2) The bass notes re-produced by sub woofers are one note, normally the HT flavoured BOOM, BOOM type.
3) There's always a phasy kind of bass, which can sound poorly integrated.
4) The main speakers do not sing in sync with the sub.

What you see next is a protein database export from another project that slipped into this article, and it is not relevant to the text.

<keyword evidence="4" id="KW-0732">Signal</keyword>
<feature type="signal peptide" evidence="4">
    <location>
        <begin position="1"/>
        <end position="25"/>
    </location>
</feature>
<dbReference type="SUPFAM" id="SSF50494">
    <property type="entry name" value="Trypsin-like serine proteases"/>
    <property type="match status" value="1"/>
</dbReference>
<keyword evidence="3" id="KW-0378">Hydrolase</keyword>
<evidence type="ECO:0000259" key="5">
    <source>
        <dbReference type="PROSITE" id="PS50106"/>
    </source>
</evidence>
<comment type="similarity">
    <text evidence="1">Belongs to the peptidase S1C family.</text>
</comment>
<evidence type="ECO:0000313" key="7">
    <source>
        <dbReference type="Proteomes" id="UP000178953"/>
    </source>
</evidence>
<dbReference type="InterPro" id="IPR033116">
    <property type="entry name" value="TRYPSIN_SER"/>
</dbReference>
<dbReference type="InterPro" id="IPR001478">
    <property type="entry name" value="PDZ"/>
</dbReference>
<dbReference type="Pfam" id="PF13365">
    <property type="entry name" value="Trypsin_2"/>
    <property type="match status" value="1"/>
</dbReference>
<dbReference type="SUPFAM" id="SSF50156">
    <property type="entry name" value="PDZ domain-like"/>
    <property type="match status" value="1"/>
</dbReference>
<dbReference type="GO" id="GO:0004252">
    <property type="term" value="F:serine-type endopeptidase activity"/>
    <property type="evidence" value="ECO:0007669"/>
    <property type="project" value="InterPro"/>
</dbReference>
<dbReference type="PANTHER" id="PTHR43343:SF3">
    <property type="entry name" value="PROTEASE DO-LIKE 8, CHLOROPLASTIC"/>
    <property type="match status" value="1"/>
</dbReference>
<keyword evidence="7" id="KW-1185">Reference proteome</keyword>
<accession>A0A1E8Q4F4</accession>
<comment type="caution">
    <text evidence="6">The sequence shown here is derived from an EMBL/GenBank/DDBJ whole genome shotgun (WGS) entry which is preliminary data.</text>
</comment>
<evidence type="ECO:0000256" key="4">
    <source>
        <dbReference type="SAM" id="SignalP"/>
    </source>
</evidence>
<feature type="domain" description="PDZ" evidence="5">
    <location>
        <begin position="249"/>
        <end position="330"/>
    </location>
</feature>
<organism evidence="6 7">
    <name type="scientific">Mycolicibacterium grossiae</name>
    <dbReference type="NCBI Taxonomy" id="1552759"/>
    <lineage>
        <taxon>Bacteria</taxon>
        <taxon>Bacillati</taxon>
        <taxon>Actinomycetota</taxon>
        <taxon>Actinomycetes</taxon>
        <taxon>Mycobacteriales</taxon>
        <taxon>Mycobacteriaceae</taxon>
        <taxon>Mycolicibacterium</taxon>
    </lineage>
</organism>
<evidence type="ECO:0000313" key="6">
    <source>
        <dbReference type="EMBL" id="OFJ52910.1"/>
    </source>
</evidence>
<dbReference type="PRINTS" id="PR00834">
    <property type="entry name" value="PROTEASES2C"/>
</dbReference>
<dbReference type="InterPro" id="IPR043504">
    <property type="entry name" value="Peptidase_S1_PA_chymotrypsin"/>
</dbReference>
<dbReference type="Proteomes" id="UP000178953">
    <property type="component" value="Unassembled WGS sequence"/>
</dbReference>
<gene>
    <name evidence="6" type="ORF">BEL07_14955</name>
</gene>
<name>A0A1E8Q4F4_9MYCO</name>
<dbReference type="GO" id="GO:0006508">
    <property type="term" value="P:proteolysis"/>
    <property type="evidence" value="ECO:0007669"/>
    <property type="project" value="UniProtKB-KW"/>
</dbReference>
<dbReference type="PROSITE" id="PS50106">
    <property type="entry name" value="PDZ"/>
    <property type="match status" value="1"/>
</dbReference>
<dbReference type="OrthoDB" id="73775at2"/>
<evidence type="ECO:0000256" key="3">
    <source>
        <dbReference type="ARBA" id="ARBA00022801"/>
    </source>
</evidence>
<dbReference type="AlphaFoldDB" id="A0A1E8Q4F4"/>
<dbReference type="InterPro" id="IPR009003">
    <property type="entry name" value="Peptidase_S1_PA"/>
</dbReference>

I am happy to report that all the four concerns above have been addressed by Rythmik Audio, despite my quickie dial in and set up time, I managed to get the sub to sound as one with my main PMC Fact 8 speakers, helped no doubt, by the versatile adjust ability and speed of the F12 sub. All I heard was the slightly extended lower bass notes, more articulate and confident bass note to note transfer, especially the double bass, which can sometimes have long overhang time. Bass guitar had more realistic tonal texture and definition. Kick drums kick harder and more distinctly too. However, there's more to gain than just on the bass spectrum only. I heard my system sounding more confident and at ease during the musical peaks, especially the orchestral works and metal music. I played Metallica's self tittled album, or more popularly known as "The Black Album", now available on HD tracks as 24/96 hi-rez download file. The first track called Enter The Sandman is one highly challenging tune to sustain on rock concert volumes but with the F12 sub woofer as part of my system, I managed to sustained musical peaks at 105dbs according to my iPhone's SPL meter app. While it's easy to play loud at ear straining levels, it's not everyday one can play at the same loudness, with an effortless clean sounding twist! That's the main difference that the F12 brought to the plate, it's called head room, and lot's of it. As expected too, the musical dynamic range of the system was brought up by a few notches.